Geneva was lovely if cold and a bit blowy. Husband went off to his judgely conference on Monday and the boys and I pottered about Geneva. We discovered a lovely little zoo in a suburban park (free! There wasn't even a box where you could make a donation to the upkeep and I was actively looking for one!). We also found a little artificial beach festooned with swings made out of old tyres. I had to use a crowbar to get the boys away from this place

and the next day they dragged Husband and me back for another go. We also decided to spend ridiculous amounts of money (when they say Switzerland is expensive, they are really not kidding) on train tickets for a day trip to Montreux. It was worth it though - the scenery is fantastic, even if you have a constant soundtrack of "Smoke on the Water" running through your head the entire time you are there.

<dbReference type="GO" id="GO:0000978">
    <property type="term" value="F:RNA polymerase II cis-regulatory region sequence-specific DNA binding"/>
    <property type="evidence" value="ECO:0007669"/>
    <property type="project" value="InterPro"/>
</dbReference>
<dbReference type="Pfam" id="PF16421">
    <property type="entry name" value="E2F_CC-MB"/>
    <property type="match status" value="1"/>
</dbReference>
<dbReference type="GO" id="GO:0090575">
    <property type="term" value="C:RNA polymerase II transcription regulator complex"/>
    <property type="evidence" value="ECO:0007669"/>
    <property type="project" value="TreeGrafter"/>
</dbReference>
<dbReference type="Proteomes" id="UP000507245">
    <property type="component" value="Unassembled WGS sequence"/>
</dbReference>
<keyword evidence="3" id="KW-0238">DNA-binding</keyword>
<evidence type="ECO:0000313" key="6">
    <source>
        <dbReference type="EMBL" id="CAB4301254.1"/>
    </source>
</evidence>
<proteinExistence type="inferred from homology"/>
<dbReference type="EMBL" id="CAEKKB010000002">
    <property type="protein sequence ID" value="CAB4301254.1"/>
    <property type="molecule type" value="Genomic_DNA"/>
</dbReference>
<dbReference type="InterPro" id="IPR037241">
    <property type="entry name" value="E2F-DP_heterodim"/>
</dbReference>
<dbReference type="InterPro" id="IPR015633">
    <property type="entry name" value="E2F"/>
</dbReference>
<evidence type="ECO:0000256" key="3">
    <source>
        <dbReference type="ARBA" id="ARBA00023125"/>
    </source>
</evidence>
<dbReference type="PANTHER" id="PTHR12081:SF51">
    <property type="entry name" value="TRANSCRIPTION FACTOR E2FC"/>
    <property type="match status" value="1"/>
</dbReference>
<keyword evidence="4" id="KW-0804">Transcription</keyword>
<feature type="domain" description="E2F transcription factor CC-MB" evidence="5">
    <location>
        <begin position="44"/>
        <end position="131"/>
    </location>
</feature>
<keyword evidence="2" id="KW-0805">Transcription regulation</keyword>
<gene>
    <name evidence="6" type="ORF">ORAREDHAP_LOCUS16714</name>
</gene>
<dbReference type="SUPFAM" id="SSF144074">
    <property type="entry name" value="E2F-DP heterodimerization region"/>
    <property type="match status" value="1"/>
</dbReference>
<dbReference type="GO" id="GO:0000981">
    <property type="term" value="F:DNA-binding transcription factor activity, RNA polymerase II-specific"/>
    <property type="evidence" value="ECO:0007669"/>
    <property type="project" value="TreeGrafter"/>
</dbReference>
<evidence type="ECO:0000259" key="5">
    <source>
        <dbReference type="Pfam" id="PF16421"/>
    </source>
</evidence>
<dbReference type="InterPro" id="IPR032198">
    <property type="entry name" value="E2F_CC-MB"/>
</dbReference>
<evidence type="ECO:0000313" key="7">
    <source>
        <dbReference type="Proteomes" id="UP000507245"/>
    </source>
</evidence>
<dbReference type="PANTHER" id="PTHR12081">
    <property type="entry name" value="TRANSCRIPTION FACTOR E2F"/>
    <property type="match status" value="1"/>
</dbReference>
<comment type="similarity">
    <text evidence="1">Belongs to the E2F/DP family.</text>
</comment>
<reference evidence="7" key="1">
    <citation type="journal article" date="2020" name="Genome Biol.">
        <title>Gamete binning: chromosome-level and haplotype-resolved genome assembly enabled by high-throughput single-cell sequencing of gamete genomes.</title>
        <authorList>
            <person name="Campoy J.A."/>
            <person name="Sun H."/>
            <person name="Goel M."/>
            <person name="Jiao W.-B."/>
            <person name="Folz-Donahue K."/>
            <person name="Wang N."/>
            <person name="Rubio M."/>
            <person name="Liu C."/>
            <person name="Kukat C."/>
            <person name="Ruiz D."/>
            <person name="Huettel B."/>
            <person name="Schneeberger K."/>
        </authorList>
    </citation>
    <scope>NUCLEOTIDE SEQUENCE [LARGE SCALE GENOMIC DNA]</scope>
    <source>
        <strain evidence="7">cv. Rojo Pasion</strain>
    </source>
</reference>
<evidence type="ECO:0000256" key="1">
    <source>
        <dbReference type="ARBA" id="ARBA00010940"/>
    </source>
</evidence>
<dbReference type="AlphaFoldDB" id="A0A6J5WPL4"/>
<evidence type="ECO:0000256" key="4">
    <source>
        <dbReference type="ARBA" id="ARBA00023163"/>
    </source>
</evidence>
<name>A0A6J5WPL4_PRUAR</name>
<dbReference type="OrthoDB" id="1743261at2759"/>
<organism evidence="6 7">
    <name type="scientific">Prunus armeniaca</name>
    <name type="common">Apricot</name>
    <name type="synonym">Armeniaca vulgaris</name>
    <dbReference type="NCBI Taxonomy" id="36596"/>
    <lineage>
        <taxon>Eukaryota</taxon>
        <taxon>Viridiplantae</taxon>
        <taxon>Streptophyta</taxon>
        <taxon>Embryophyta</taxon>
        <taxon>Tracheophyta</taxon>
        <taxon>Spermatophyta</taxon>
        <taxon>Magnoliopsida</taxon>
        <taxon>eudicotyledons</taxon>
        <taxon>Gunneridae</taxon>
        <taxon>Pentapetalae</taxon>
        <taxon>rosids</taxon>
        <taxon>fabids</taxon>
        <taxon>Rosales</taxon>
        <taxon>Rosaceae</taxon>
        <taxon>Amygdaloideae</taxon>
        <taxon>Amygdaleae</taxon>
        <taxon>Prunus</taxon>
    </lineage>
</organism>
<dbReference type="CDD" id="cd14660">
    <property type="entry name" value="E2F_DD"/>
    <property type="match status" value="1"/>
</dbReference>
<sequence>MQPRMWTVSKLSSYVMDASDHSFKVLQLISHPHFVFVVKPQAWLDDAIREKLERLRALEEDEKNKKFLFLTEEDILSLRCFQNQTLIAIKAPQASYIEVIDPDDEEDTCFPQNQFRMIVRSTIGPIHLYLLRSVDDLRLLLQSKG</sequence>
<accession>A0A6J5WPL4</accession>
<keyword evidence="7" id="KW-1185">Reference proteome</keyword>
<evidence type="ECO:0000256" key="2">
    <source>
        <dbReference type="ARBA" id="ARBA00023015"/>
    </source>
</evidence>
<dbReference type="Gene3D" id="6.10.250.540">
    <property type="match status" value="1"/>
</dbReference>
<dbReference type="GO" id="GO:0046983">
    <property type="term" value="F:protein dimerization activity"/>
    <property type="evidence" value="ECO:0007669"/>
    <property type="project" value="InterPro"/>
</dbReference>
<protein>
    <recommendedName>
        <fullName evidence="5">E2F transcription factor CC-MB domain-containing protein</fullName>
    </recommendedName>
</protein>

We visited the 11th century Chateau de Chillon and it was just lovely. Being October, it wasn't too busy so at times we had parts of it all to ourselves.
The boys were particularly fond of the dungeons, where legend has it a monk called Bonivard was chained to a pillar for 6 years. Lord Byron later visited the castle and heard the legend and it prompted him to write "The Prisoner of Chillon" and also to carve his name in the pillar to which Bonivard was supposed to have been chained. Fortunate for Byron that he was famous so his scratched name in the stone is now a tourist attraction in itself, rather than just a bit of rather arrogant vandalism!

We decided to walk back to Montreux rather than take the bus and took a lovely lakeside path all the way back - it follows the edge of the lake in the picture below which was taken from the top of the Chateau keep.